by Rahael Gupta, ’12
Snow is falling in New York City. The NYPD forcefully cleared Zucotti Park last week. Protests sites all over the country have seen instances of violence and crime. The Occupy Movement is reaching a crossroads.
An impressive number of people have taken to the streets in the Movement’s name. Yet it remains to be seen how effective Occupy will actually be, with regard to driving the real structural change necessary to mitigate the recent surge in income inequality. Currently, protesters have organized themselves in a nonhierarchical fashion. They are diametrically opposed to involvement in electoral politics, and to traditional methods of effecting change.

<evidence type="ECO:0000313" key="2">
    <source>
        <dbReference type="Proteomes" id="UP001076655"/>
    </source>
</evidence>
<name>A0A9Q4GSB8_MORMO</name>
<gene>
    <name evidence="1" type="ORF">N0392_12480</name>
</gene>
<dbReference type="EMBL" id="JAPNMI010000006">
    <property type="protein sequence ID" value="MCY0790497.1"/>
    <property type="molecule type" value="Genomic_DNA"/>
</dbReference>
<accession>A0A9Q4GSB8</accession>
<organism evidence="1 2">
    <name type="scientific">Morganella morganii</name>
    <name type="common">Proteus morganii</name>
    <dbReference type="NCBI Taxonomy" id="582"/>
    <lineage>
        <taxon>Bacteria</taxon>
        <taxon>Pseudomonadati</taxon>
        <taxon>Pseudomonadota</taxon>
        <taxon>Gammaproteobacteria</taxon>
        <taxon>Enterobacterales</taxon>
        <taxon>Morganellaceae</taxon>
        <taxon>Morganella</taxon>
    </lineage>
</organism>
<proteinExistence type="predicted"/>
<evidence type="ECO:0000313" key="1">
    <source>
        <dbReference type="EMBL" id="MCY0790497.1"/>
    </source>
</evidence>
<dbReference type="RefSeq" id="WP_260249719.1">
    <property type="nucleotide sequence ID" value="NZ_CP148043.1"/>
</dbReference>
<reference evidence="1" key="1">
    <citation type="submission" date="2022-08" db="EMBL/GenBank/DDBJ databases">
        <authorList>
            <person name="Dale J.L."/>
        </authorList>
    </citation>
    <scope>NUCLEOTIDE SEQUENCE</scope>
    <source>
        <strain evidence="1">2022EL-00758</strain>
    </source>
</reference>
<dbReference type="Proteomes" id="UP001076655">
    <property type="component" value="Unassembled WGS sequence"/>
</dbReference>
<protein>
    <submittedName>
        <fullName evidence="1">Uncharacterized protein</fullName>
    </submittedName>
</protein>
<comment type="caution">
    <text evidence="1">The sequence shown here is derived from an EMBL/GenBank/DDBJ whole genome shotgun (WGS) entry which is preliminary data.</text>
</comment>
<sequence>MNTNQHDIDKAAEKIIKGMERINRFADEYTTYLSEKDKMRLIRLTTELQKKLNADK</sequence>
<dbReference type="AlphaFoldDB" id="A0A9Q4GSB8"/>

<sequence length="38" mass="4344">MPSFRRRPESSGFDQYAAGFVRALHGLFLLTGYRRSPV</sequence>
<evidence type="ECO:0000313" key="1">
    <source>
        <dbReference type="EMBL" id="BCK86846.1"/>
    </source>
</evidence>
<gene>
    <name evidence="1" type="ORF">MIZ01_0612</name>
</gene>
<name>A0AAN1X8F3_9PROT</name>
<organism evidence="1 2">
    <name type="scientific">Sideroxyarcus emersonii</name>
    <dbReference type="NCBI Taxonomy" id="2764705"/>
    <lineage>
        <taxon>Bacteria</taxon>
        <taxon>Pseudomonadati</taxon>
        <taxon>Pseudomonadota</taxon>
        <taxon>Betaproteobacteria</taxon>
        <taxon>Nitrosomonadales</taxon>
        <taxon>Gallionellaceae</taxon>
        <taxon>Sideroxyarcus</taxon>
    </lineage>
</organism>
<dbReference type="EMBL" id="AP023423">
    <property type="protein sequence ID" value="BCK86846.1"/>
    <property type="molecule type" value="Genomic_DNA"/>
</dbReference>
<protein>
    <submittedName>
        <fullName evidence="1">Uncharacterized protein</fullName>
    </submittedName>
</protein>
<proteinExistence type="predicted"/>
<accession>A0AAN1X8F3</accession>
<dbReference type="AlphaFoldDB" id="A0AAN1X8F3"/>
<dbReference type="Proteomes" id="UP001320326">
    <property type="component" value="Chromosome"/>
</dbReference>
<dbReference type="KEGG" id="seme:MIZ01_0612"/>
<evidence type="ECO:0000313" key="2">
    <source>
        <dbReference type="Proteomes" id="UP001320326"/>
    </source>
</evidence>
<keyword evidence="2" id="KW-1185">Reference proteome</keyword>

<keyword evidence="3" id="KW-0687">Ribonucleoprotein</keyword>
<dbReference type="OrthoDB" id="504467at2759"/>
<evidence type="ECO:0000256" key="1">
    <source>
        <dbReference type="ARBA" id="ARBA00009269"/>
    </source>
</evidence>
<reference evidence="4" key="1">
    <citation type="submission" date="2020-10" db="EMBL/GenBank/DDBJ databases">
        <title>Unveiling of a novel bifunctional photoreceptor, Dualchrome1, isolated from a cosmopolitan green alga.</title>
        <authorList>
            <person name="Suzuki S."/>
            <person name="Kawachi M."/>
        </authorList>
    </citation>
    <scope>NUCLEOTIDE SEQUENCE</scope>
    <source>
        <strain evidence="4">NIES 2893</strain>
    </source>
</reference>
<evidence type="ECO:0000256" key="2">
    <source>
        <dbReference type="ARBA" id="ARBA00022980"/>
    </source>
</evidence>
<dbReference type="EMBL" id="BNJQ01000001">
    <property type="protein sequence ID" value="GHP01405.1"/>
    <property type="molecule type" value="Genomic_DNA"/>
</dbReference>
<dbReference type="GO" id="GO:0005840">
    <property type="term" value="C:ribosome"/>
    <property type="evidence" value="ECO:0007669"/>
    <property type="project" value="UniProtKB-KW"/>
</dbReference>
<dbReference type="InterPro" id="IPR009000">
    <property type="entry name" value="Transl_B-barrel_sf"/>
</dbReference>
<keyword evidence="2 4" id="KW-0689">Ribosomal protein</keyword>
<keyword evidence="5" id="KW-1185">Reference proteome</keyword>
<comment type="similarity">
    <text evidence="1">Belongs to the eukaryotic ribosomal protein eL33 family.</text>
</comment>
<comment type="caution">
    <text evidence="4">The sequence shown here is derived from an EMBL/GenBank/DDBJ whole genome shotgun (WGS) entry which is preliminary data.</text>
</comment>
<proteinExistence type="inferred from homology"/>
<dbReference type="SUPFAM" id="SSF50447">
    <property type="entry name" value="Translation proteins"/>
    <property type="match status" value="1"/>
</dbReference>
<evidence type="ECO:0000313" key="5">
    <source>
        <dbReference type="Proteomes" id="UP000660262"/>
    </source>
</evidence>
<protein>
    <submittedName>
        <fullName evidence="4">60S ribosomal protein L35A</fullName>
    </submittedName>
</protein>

This stance has served the movement well, because there is no figurehead for the police to negotiate with and for the media to berate with tough questions. Protesters rightly argue that their rejection of a vertical power structure and unspecific demands have allowed their following to become so large. It is appropriate at this time, however, to consider how the movement needs to further develop, such that it truly has teeth and is a real movement, as opposed to a string of heated protests. Continue reading